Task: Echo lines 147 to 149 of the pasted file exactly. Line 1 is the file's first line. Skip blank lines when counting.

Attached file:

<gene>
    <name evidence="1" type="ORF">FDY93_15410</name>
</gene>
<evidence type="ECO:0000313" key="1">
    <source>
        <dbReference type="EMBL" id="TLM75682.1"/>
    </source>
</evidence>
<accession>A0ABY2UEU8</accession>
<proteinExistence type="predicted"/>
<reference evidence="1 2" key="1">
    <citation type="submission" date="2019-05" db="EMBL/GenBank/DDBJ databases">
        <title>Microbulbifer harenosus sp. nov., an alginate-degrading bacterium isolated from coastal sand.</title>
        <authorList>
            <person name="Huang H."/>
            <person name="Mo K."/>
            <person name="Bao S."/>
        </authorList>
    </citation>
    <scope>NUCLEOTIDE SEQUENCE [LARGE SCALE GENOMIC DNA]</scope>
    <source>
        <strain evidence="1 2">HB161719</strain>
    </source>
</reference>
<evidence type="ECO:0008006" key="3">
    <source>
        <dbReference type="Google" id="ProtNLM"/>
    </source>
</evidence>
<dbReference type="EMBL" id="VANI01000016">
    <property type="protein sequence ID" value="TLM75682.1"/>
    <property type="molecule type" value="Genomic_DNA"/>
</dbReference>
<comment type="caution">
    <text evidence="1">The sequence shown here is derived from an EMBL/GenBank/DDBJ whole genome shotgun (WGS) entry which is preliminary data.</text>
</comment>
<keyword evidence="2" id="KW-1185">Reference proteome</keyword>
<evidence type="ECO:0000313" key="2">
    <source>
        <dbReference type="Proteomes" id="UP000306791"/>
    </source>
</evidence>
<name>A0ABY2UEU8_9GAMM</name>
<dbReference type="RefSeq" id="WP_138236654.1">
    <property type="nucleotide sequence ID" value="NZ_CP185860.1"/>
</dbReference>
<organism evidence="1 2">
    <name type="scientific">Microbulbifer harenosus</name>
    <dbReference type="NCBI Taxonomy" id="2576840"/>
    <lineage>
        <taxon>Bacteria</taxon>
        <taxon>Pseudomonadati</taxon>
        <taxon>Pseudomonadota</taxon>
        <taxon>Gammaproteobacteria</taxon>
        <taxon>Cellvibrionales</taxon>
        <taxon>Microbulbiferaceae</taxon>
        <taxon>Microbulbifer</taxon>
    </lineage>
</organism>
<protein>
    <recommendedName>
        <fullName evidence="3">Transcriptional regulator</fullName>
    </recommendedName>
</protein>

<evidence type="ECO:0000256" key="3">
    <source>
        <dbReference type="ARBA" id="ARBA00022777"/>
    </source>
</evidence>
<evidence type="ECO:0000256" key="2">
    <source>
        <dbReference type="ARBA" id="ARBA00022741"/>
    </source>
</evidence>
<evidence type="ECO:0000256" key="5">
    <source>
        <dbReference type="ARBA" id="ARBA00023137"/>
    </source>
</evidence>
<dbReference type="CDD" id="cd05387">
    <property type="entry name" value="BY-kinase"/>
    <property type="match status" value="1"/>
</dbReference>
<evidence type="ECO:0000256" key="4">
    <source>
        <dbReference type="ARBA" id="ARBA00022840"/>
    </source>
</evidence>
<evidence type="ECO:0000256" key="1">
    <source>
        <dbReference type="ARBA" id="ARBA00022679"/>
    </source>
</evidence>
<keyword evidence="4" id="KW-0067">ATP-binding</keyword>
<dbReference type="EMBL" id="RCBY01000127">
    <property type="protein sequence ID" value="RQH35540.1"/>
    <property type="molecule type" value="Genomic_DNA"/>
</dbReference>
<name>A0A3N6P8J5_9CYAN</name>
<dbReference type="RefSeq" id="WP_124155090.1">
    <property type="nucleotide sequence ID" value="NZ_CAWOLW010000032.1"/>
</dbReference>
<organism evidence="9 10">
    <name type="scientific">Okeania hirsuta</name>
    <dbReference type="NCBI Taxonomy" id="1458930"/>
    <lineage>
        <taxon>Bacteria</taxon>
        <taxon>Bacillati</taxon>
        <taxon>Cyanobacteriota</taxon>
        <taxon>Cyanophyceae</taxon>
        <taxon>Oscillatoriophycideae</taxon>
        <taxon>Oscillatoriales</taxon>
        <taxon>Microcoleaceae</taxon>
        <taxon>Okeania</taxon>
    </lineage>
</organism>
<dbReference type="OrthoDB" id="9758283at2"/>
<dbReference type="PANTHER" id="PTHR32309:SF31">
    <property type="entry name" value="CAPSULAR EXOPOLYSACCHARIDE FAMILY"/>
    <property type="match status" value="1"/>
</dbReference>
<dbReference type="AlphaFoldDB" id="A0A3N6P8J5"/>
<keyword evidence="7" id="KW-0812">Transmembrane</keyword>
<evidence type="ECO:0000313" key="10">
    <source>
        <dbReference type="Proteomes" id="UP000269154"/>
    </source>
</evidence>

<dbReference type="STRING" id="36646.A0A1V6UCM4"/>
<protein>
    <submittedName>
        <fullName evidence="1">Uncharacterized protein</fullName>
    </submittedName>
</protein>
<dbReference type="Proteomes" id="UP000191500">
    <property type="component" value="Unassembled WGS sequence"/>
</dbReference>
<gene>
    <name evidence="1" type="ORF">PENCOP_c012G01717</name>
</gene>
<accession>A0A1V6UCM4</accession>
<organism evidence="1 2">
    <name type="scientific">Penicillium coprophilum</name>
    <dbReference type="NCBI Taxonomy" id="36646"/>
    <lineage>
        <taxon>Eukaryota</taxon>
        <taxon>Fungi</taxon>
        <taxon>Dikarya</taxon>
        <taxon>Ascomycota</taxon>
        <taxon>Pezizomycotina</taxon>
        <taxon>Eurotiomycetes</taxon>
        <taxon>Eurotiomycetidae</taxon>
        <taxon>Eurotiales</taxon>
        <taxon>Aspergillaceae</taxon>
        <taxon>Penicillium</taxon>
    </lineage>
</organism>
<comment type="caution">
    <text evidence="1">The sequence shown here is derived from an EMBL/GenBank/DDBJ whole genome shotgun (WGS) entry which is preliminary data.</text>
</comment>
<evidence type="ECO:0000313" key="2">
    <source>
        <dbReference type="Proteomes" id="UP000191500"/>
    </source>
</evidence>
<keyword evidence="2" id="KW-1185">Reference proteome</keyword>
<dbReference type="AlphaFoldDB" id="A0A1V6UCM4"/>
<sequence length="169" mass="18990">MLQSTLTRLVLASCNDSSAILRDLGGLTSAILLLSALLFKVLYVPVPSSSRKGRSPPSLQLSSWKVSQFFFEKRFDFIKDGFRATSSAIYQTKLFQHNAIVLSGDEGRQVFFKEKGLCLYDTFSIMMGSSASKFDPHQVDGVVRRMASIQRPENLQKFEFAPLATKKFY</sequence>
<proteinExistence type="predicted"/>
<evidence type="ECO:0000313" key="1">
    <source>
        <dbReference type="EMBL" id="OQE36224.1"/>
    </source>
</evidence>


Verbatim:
        <taxon>Fungi</taxon>
        <taxon>Dikarya</taxon>
        <taxon>Ascomycota</taxon>